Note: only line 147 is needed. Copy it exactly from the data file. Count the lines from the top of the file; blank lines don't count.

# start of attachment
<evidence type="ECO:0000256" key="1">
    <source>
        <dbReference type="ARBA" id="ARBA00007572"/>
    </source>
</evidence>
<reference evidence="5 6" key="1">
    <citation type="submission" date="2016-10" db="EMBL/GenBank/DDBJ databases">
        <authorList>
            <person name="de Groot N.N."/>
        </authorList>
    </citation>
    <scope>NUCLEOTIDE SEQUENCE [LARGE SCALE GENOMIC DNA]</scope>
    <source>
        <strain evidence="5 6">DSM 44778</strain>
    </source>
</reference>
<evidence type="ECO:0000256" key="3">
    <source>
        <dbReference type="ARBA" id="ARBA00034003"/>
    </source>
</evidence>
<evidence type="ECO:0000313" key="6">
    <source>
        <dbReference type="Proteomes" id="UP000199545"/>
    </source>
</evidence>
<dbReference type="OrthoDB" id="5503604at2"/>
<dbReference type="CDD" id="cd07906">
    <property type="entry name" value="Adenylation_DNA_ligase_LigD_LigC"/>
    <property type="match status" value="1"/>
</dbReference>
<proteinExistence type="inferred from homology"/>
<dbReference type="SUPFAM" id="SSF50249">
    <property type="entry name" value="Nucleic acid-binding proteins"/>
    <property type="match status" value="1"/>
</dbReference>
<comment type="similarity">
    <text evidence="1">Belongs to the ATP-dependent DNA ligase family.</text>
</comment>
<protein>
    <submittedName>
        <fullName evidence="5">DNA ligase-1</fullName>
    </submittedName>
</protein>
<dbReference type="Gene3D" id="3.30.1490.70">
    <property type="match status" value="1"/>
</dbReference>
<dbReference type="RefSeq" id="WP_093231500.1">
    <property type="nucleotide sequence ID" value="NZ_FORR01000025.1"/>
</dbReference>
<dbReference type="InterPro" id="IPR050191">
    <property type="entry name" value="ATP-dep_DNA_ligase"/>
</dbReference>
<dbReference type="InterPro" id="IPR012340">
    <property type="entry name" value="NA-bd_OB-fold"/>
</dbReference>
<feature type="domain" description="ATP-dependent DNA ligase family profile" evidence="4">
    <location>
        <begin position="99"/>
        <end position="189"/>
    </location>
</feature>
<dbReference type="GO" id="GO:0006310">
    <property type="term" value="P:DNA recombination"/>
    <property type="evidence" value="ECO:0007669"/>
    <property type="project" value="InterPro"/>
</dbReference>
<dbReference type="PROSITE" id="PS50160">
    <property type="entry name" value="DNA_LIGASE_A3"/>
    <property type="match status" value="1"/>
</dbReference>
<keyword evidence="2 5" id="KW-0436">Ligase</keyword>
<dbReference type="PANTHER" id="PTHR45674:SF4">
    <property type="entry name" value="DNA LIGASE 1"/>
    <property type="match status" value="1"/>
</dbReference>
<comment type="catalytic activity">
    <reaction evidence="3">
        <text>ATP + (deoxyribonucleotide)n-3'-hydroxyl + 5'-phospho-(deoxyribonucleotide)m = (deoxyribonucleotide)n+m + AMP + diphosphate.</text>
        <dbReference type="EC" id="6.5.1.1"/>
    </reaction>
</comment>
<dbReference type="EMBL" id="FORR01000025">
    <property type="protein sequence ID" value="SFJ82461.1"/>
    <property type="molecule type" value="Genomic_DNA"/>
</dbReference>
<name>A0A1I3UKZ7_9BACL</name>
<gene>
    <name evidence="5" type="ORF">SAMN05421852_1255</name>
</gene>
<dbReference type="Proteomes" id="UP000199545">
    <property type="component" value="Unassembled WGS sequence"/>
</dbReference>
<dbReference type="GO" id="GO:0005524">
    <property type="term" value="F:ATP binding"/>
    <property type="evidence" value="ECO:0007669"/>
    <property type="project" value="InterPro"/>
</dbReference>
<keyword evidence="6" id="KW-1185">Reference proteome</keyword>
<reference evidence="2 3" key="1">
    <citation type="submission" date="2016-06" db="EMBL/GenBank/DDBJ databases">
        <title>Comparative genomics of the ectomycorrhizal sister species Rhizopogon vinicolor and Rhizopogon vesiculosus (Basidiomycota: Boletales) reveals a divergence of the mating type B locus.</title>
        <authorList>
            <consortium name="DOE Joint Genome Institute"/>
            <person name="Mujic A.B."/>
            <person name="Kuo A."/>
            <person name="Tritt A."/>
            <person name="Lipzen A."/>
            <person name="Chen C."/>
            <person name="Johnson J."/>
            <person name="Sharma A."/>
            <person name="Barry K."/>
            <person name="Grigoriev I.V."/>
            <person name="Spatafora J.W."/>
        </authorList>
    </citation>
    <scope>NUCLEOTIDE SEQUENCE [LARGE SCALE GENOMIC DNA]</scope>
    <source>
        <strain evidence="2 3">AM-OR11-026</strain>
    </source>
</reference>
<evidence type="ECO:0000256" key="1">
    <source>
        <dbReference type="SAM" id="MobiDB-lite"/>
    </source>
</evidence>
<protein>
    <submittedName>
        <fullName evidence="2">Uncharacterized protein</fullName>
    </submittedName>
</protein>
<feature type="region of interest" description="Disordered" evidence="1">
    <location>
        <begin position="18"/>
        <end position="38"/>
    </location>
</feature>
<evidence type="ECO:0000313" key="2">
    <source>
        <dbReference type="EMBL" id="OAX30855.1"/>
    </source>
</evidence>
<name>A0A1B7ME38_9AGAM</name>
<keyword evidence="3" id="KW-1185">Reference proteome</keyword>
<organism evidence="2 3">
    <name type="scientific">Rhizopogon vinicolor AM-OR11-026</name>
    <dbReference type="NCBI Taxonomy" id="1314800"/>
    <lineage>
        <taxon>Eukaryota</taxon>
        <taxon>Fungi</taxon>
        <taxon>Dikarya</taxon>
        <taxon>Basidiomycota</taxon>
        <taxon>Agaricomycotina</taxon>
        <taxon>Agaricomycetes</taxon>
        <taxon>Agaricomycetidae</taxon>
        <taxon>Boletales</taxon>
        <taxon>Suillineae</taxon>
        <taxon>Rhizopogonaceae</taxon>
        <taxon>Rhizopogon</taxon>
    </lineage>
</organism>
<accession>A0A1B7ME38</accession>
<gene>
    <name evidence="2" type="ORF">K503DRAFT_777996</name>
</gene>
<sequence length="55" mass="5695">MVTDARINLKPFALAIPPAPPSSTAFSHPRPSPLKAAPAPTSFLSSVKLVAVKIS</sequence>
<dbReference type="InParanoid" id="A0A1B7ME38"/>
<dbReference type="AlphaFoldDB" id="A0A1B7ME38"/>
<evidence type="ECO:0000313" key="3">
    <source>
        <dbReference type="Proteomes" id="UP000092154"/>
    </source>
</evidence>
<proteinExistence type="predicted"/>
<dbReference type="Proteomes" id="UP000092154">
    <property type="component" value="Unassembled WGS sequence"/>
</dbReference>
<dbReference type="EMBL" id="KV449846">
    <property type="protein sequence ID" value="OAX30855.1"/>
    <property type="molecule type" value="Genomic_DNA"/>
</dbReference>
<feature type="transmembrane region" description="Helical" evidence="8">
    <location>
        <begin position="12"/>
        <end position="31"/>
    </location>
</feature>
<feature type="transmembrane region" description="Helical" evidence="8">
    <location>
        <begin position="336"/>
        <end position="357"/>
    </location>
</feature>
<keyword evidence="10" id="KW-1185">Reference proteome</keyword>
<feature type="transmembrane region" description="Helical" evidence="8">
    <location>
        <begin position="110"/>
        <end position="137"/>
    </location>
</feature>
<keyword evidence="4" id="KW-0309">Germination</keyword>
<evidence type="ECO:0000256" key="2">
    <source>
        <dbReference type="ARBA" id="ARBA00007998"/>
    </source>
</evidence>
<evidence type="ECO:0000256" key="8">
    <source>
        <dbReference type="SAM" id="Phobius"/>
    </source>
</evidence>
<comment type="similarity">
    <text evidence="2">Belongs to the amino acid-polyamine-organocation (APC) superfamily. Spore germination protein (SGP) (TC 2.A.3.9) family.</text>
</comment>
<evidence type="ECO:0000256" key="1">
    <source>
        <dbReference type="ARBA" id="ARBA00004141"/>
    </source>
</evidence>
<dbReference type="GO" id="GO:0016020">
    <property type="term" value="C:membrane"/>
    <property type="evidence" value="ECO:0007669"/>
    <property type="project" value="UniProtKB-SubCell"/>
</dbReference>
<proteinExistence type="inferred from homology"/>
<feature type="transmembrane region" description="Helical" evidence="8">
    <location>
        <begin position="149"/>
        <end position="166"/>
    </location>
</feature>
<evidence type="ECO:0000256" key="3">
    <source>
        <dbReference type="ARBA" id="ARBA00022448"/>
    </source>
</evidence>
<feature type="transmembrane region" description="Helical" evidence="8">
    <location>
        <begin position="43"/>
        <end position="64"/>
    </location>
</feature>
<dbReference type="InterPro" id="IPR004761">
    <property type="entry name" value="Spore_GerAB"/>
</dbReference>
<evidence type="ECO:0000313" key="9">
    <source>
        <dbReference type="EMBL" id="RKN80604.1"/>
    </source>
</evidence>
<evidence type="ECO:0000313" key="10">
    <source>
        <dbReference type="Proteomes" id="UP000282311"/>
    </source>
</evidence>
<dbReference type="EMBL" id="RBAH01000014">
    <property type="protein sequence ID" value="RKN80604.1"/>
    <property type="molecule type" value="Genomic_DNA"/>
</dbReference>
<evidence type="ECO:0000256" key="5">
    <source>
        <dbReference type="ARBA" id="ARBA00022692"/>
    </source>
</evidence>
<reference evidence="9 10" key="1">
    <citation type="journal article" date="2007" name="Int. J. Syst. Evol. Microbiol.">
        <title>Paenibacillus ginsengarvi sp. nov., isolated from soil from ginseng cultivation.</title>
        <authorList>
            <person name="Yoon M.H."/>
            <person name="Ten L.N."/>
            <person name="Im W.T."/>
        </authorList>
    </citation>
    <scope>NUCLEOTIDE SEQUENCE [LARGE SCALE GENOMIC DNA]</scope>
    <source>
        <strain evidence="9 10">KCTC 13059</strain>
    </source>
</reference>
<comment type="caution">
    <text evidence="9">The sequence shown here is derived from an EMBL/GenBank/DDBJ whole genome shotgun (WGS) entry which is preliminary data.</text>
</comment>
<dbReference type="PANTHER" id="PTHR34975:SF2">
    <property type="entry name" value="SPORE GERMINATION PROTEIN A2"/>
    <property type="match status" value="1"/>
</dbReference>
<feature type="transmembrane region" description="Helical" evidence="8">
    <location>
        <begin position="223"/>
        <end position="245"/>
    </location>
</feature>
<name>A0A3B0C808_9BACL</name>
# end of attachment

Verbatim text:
    <dbReference type="NCBI Taxonomy" id="1314800"/>